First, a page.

What are some of the protections for surrogates and donors in your bill?
Our legislation creates a surrogate's bill of rights, which are the strongest protections for the wellbeing of a woman acting as a surrogate and egg donors in the country – including mandating insurance coverage, independent legal counsel and a database that would track the health outcomes of surrogates and donors.
New York City's property tax commission has recommended changes to overhaul the city's property tax system, but it looks like it will be a while before any progress is made on that. What do those recommendations mean for your proposed pied-à-terre tax?
I think that the property tax commission recommendations are proof of concept of the pied-à-terre tax because they show a clear understanding that primary residences should be treated differently than a second and third home. Overhauling the property tax system has been as difficult as extending the Second Avenue Subway. We can make the system fairer immediately by passing a pied-à-terre tax and making sure that people who are wealthy pay their fair share, and that people who use New York City real estate as a safety deposit box pay a premium on that.
A few weeks ago, you joined activists in a demonstration about the pied-à-terre tax in front of Amazon CEO Jeff Bezos' Flatiron pied-à-terre. Between that and a facial recognition ban – Amazon has its own software, called Rekognition – do you have any concerns about making an enemy out of Bezos?
(Laughs). You know, I think that we, as a society, have to do everything we can to ensure that the very wealthy are paying their fair share. Even Mike Bloomberg agrees that the wealthy should pay their fair share. He's proposed a plan to raise $5 trillion in tax revenue from the super wealthy and big corporations, and a plan to pass a stock transfer tax – which is something that for decades has languished in Albany because of opposition by Wall Street, and now you have one of Wall Street's biggest success stories proposing the very same legislation.
What do you think about Bloomberg's candidacy?
Well, I used to say that the more New Yorkers in a contest, the better. That was before Donald Trump. But I think it's an evolving race. I haven't yet endorsed. I think like a lot of New Yorkers, I'm waiting to see the field to continue winnow down and have a healthy exchange before New York's primary date. Like a lot of Democrats, I want someone who is a progressive champion and can win in November.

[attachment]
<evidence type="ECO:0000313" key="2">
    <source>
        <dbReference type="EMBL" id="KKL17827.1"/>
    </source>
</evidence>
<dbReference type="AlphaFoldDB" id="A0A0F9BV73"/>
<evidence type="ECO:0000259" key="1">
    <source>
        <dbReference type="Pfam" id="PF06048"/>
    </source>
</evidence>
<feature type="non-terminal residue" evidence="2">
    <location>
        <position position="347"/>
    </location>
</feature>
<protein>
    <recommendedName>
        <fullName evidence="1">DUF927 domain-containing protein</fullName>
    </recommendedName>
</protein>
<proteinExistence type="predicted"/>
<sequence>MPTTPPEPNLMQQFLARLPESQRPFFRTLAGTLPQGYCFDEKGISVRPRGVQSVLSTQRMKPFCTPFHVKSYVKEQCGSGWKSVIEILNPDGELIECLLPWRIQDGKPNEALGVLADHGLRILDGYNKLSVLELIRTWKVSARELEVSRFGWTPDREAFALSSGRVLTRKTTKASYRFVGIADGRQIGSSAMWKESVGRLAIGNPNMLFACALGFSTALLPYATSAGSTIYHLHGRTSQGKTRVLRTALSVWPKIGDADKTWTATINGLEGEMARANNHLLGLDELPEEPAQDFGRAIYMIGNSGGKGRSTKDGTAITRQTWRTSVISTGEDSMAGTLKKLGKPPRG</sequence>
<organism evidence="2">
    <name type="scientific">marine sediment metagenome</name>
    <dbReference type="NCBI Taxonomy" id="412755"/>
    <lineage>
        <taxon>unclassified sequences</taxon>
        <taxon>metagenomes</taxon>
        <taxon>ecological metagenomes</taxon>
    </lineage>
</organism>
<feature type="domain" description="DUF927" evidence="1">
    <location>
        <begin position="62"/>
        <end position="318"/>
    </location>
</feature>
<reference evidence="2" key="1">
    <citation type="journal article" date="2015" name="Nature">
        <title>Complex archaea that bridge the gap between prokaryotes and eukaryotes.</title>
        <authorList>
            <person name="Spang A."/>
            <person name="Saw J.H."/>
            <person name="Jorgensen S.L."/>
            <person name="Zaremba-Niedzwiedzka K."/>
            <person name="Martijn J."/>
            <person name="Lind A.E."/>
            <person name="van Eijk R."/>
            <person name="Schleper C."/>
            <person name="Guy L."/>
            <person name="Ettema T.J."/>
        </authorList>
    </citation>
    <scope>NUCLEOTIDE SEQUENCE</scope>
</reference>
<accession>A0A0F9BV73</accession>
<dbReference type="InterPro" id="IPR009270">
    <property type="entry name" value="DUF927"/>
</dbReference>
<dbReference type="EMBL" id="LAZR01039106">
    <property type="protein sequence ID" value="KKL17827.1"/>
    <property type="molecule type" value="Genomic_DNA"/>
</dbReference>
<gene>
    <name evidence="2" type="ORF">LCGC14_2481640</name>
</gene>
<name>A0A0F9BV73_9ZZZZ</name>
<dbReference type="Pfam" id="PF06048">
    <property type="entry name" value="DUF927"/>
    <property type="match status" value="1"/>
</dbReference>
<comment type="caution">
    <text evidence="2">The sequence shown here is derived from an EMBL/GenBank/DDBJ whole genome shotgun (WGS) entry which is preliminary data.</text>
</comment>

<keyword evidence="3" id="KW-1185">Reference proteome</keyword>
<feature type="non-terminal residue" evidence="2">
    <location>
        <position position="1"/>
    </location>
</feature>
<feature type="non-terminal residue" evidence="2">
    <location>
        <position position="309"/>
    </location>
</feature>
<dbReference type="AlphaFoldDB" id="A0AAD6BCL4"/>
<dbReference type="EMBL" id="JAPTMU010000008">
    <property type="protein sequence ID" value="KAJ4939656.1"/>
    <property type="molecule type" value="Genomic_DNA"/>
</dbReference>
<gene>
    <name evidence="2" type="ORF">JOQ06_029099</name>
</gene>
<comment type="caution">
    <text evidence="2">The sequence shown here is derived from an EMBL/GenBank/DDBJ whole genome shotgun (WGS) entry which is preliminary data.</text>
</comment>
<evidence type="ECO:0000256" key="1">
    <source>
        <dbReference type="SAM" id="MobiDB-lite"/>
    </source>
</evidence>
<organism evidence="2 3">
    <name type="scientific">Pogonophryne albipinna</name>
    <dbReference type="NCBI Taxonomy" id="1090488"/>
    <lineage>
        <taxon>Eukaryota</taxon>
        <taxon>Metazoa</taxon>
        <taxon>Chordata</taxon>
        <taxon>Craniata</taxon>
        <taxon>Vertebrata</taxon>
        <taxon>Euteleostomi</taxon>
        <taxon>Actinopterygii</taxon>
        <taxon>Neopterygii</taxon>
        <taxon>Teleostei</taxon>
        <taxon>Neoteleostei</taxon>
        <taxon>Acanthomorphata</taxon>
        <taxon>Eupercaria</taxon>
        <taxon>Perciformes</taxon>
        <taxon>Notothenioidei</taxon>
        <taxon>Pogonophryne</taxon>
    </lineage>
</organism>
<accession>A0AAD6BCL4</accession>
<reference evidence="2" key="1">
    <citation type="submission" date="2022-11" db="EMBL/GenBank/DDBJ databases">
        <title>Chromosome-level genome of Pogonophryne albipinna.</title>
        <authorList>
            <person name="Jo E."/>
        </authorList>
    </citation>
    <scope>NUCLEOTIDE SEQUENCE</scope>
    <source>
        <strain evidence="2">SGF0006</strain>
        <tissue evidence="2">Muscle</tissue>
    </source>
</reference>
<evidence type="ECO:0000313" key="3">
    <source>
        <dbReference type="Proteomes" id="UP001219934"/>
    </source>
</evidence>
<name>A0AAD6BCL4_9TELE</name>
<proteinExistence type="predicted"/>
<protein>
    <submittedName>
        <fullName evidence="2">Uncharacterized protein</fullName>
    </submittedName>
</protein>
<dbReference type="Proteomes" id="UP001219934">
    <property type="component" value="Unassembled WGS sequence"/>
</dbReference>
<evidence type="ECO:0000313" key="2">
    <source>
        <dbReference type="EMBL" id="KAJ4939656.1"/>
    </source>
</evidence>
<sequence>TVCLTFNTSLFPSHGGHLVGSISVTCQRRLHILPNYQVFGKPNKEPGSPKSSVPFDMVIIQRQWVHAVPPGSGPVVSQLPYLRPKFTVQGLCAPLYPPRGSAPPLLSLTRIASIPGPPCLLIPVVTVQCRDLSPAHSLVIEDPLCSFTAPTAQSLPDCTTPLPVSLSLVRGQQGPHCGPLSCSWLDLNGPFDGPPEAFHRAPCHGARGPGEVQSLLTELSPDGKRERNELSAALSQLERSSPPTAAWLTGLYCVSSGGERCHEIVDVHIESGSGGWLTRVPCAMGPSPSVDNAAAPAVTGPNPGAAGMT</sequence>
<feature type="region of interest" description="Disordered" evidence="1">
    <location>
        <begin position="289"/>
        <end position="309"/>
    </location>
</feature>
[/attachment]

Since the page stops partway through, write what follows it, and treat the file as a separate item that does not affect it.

Probably the most controversial topic in Albany right now is bail reform. Are you in favor of abolishing cash bail, or of giving the reforms more time to play out?
I think we're having more time for the reforms to play out by virtue of the fact that this ongoing discussion between the Senate and the Assembly leadership. Politics is going to play a big role, clearly, in this, in part because of some really inaccurate headlines in the tabloids. That said, I think Senate Majority Leader Andrea Stewart-Cousins has done the right thing by taking advice and evidence from experts on all sides of the issue, and letting New Yorkers know that we want a system that's fair to defendants but safe to the general public.
You also spoke out recently about the Boy Scouts of America’s decision to file for bankruptcy protection after a wave of child sexual abuse allegations.
When you talk about public safety, one of the most important things Albany did last year was pass the Child Victims Act, and with the bankruptcy of the Boy Scouts of America pending, I think it's evidence that there are a lot of adult survivors who need their day in court. And that's why I'm working to extend the Child Victims Act for another year, as well as to allow adult survivors of child sexual abuse – many of those who were victimized by Harvey Weinstein and Jeffrey Epstein – the chance to file civil suits of their own, even though the statutes of limitation are passed.
And am I correct that you were a former Eagle Scout?
Yes, I'm a former Eagle Scout – Troop 70, Lewisburg, West Virginia. What I find really outrageous is that scouting taught me about taking personal responsibility for my actions, and unfortunately, that's not a lesson that the leadership of the Boy Scouts of America have seemed to take to heart when it comes to their attempt to limit the awards that adult survivors are seeking through the Child Victims Act, by filing Chapter 11 this week.